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1911 Dennis Fire Engine 3035


mammoth

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Mammoth ,

Stick with the Mercedes engine, it will be far easier for you.........and let me have this Dennis engine!🤗🤗🤗

What a find! I wonder whether it is just a teaser or whether it could change hands?

 

Best wishes,

Barry.

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1 hour ago, mammoth said:

It is indeed pressed brass and looking like soldered  joins, though as we dig deeper I am taking nothing for granted.

There are some photos here of me bodging together our brass radiator (A neater job has been performed since, I feel the urge to add). 

https://union.ic.ac.uk/rcc/rcsmotor/gallery/index.php/2010s/2014-15/Fresher-s-Week-inc-Radiator-Rebuild/20141008_183443

I was hoping that there would be pictures of the back of the top tank, but there do not seem to be any good ones. However working from memory I would say that your existing top-tank has all the normal fittings, and might well be a modified original brass radiator top tank mated to a later core and side members. 

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29 minutes ago, Asciidv said:

Mammoth ,

Stick with the Mercedes engine, it will be far easier for you.........and let me have this Dennis engine!🤗🤗🤗

Is that a Dennis / White and Poppe engine? 

It does suffer from the common crank-too-high problem mentioned by Ben, but does look to be fairly narrow. 

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I have really enjoyed the extra photos. The radiator header tank is a work of art, there may be some of the original recycled fittings but I suspect all the sheet brass is replacement as the original would not have had the radii on the front.

The engine would look great in this chassis but unfortunately is not one manufactured by White and Poppe. I tried to purchase this one but the owner would not pass it on; hopefully you will have more luck. It appears narrow enough to fit between the rails; I think it would also require some minor modifications as the rotation is incorrect giving four reverse gears!

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Andy, looking at the radiator resto photos reminded me that I need to restore my wings back to the original 'flare angle' as they are bent and look quite manic at the moment. Can you put one of those electronic angle blocks on top of the wings and across the chassis.

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1 hour ago, mammoth said:

Andy, looking at the radiator resto photos reminded me that I need to restore my wings back to the original 'flare angle' as they are bent and look quite manic at the moment. Can you put one of those electronic angle blocks on top of the wings and across the chassis.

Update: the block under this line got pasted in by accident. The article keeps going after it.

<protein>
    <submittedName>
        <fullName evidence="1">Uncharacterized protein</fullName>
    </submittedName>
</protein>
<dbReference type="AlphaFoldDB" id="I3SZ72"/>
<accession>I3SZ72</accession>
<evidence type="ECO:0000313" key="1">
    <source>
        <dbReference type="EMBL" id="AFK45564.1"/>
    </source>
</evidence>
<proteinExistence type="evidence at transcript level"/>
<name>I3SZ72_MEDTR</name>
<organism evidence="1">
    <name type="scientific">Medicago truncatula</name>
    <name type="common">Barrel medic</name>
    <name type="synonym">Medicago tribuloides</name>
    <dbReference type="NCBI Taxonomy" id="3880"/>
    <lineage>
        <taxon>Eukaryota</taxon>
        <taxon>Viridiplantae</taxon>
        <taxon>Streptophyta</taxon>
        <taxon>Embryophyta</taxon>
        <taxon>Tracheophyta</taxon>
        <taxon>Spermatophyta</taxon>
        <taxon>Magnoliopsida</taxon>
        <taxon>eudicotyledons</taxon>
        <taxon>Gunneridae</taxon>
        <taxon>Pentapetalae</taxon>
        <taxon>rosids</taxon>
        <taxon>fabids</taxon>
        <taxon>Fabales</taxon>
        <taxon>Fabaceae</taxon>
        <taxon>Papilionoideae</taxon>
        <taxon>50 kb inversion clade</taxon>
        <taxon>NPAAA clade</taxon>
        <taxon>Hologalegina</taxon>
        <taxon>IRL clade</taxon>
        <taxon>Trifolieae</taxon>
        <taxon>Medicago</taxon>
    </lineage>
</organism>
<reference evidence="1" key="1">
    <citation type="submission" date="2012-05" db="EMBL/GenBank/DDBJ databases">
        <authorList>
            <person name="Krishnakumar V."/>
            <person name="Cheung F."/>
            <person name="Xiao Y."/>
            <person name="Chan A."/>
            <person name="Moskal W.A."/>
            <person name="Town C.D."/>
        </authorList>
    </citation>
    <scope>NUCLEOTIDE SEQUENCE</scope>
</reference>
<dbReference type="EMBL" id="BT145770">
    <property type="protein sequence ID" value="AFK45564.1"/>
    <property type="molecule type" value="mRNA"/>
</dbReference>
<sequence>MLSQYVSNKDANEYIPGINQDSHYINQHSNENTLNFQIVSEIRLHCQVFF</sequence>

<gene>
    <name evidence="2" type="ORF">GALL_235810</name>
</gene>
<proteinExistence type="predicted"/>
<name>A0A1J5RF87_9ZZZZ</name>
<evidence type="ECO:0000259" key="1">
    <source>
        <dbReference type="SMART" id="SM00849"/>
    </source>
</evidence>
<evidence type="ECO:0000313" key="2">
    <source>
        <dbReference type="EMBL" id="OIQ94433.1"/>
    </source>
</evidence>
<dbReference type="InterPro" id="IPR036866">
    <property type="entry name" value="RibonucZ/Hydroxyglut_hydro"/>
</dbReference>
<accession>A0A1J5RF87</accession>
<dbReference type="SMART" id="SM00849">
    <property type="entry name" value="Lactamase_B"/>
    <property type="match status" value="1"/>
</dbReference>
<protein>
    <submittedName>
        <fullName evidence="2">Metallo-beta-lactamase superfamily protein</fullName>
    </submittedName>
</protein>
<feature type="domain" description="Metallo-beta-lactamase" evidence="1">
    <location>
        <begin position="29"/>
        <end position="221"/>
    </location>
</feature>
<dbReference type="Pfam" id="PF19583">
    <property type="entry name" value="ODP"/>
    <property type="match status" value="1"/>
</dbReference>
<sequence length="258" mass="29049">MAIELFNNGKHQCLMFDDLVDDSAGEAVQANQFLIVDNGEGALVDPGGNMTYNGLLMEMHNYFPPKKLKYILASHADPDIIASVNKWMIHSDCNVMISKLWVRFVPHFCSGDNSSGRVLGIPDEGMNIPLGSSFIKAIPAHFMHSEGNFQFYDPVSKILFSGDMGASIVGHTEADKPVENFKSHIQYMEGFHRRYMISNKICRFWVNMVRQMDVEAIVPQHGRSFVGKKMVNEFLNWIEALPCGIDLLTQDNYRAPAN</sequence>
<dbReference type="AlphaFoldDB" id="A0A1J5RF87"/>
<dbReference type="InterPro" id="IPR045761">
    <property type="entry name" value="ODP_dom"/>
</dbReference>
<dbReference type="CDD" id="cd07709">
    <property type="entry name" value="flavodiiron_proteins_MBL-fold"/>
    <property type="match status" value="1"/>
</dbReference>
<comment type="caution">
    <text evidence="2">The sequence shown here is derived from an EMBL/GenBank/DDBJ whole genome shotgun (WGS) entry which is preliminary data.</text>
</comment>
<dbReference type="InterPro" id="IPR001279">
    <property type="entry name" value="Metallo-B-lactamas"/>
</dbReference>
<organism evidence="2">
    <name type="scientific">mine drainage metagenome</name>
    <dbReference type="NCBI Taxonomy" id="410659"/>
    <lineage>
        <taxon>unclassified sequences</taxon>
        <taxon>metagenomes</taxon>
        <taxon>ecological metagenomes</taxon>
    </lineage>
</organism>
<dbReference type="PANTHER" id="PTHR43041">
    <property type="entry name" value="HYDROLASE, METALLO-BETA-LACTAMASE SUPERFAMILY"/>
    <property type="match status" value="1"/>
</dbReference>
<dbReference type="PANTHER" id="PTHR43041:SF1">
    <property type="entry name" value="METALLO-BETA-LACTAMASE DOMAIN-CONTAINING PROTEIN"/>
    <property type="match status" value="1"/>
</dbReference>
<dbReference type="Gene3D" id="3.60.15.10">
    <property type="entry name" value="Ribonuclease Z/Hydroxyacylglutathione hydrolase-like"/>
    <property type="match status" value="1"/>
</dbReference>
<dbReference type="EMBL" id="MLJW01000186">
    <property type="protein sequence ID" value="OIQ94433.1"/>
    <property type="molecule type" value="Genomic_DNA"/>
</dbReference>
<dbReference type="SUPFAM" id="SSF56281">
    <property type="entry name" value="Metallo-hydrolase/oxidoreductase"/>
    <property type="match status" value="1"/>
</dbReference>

I don't have one of those angle blocks (how embarassing) but might be able to sort something out at the weekend. 

Looking on Google, LP83989 seems to have a few degrees of flare:

https://goo.gl/images/fRX49c

But FA1075 (One of Asciidv's ) seems to have completely flat wings:

https://goo.gl/images/1oKCos

Barry can probably do a statistical analysis, he has an infinite number of N-types (for statistical purposes)

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  • 1 year later...

I have come across a magazine article which identifies  3035 as the first Dennis fire engine in New South Wales. It had the 350 gallon Gwynne pump and was delivered in January 1912 and placed into service at HQ in Sydney while a sister engine went to Newcastle. The original invoice for 3035 survives and I am trying to get a copy of that along with some nice photos of it in service. By 1921 it was stationed at Manly (a coastal suburb of northern Sydney) still in immaculate original condition.

A Special mystery for Ben to solve - the invoice for order 1702 lists  chassis as 3035 BUT the engine and body numbers which are stamped on the plate for 3033!  - Is 3033 the sister engine?

If I can get hold of drawings for the wooden wheels I will have a set made. Likewise the body.

Edited by mammoth
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  • 1 year later...

Some updates following research enquiry to Museum of Fire, Penrith.

NSW Fire Brigades record that 3035 (sic) and 3055 were delivered together on 30th Jan 1912 and were allocated fleet numbers 56 and 57 without any notation of which fleet No was allocated to which chassis.  No. 56 went to headquarters and was disposed of in 1931 by way of auction while 57 went to Newcastle where it remained until withdrawn in 1929. No record of disposal. The obviously poor record keeping procedures of the time did not identify the clerical error of using the wrong chassis No.